Michael McDonald is set for his promotional debut against Peter Ligier in the main event of Bellator 191 in Newcastle on Dec. 15, but he isn’t feeling any added pressure to please his new employers.
“Mayday” believes the contract Bellator offered him already underlined the faith that they have in him as a fighter and despite the magnifying glass that is cast over fighters moving from UFC to its main rival, the 26-year-old is far from overwhelmed by his situation.
“From my very first interaction with Bellator they’ve made it clear that they believe in me and they’re willing to show it, and I’m very appreciative of that,” McDonald told MMAFighting.com.
“They believed in me and were willing to give me what the UFC wasn’t and because of that I feel very valued.
“I don’t feel pressure in the sense that I have to show them that I’m good and that they were right to hire me. I’m really not feeling a whole lot of pressure coming into this, even personally.”
The former UFC title challenger insisted that the UFC’s bonus structure allows them to manipulate fighters. Without winning those bonuses, McDonald believes it’s very difficult for the majority of athletes to be “comfortable in life”.
“With the UFC’s bonus system and how it’s structured, if you win and you get a bonus you’re doing good, you’re comfortable in life. If you don’t win it, you’re starving. A lot of the guys in the UFC are at that place and it’s not a very good place to be,” he explained.
“Now I’m with Bellator and it’s not the way it is and I’m very happy about that. The bonus structure isn’t applied here with Bellator and because of that the base payments can be a bit better.
“In the UFC, they used to use the bonuses against you, they used them like a gun to your head.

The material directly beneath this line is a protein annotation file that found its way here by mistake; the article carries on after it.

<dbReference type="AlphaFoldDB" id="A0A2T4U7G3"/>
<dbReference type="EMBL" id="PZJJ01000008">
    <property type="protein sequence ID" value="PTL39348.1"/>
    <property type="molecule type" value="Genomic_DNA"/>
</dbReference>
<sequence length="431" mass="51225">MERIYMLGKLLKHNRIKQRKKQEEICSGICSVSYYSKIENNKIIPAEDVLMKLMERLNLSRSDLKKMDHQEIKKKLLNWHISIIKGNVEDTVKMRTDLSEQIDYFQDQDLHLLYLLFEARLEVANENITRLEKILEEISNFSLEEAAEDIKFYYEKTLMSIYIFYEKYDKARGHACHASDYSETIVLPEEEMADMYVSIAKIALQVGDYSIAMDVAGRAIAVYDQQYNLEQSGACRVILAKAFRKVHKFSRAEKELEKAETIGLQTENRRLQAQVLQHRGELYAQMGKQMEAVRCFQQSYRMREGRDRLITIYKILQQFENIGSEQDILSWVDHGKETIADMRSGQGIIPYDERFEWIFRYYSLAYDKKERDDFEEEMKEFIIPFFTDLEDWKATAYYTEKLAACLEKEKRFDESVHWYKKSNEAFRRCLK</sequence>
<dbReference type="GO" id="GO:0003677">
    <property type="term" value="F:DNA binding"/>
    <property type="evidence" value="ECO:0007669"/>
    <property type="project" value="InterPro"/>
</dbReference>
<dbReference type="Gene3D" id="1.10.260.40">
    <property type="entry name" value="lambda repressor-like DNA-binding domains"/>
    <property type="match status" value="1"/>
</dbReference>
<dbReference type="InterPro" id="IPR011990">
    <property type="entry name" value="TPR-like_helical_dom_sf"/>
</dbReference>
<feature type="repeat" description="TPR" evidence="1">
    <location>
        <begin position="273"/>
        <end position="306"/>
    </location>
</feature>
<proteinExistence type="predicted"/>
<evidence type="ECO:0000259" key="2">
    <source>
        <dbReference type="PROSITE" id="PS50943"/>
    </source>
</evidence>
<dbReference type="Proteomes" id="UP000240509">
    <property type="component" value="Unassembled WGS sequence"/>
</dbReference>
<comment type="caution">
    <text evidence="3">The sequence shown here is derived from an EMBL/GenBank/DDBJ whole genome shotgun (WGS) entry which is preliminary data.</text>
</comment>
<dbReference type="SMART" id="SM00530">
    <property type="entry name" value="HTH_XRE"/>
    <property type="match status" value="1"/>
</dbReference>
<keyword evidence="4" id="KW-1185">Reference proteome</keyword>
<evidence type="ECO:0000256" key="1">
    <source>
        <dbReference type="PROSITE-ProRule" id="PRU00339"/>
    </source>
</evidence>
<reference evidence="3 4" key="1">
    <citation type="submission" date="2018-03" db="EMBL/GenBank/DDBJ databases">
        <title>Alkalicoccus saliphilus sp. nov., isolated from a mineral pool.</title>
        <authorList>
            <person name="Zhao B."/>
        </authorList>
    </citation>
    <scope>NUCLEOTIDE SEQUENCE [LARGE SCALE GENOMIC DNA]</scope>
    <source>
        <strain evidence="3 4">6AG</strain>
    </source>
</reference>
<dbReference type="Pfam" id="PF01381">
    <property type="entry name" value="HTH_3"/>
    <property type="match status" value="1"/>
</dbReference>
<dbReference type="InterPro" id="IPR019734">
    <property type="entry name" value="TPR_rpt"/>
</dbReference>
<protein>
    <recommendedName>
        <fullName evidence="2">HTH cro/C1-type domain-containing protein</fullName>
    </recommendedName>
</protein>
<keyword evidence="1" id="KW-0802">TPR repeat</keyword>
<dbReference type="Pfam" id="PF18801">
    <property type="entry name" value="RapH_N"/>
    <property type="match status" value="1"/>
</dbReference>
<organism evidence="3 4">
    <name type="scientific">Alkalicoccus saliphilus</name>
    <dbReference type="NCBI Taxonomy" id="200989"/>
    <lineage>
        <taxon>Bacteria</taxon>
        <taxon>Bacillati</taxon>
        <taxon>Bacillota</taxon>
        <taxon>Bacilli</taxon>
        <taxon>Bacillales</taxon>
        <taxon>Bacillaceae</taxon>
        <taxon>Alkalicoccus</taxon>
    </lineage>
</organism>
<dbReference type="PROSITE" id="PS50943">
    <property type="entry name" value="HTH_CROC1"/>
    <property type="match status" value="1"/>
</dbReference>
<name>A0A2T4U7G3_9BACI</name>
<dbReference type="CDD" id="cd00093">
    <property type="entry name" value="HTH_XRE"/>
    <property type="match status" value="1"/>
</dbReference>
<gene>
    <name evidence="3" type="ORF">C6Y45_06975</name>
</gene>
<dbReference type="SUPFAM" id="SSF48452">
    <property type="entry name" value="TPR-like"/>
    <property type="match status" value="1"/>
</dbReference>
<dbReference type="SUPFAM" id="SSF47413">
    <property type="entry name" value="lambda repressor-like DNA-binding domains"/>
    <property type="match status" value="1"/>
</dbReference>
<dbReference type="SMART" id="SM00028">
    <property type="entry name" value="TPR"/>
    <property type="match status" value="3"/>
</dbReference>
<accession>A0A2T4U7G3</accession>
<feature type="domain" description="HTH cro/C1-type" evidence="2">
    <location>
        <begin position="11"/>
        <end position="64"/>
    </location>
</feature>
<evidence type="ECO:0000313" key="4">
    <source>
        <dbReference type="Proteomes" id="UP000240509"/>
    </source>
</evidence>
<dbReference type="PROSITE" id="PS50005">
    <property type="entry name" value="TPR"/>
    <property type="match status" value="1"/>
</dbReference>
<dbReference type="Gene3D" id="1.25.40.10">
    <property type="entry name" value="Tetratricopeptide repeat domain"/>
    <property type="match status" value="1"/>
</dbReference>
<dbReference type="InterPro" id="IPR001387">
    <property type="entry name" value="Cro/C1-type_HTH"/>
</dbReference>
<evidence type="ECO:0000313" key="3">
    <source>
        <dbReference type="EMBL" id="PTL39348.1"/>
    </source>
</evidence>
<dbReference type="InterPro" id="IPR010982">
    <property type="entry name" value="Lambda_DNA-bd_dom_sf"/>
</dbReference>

“They would say, ‘We don’t want to raise your contract because you’re last fight was this or that’ or, ‘all you have to do is win some bonuses, if you win some bonuses you’ll be fine.’
“It was used more like a weapon than a reward, and I’m honestly glad that I don’t have to deal with that anymore.”
McDonald underlined that his signing for Bellator was a “business move,” citing financial stability as one of the main factors behind his decision.
“I had to really come to grips with this conflict – am I doing this as a business or a fighter?” he said.
“For the longest time I would tell myself that the money didn’t matter and I was only in this sport because I love it. Eventually that wears off once you have bills and a family and other responsibilities.
“If you don’t make that monthly requirement people start turning off your stuff. It’s a predicament because once you start becoming an adult, money does matter and I started fighting when I was a kid.
“Maybe it was all about the love of the game back then, but I had to make the decision that this is going to be my job.”
Although he believes he sacrificed some pride as a competitor by committing his future to Bellator, he knows he still has plenty of fire in his belly as evidenced by his gunfight with John Lineker in his last outing.
“I’m happy I made the decision but I guess part of that is me putting away my pride as a competitor, but sometimes that still comes out,” stated McDonald.
“In my fight with John Lineker, I didn’t want to take him down. I wanted to show the world that my hands were better than John’s. The fight showed his chin was better than mine, we were both hitting each other.
“My pride as a competitor can still come out, but as a businessman if I did that over again I would have thought, ‘Mike, you’re a black belt in Brazilian jiu-jitsu, a fantastic wrestler – put this guy down and put him where he is least comfortable.’
“I still have that pride as a competitor, but moving over from the UFC was definitely a business decision. There is some great competition in Bellator as well so this should not come as an insult to the promotion, but some of the best in the world right now are in the UFC.”
While a lot of former UFC fighters that sign on the dotted line with Bellator look to thrust themselves into the title conversation as soon as possible, McDonald has some criteria that needs to be reached before he’s ready to commit to a title showdown.
“I have to leave that to my management, they’re the smart people behind my career and I need to take their council about who I’m fighting, for what amount of money and where,” he outlined.
“As a competitor I’m thinking, ‘give me the title shot right now’, but again, this has to be my business. When the money is right and the time is right we’ll have to make it happen.”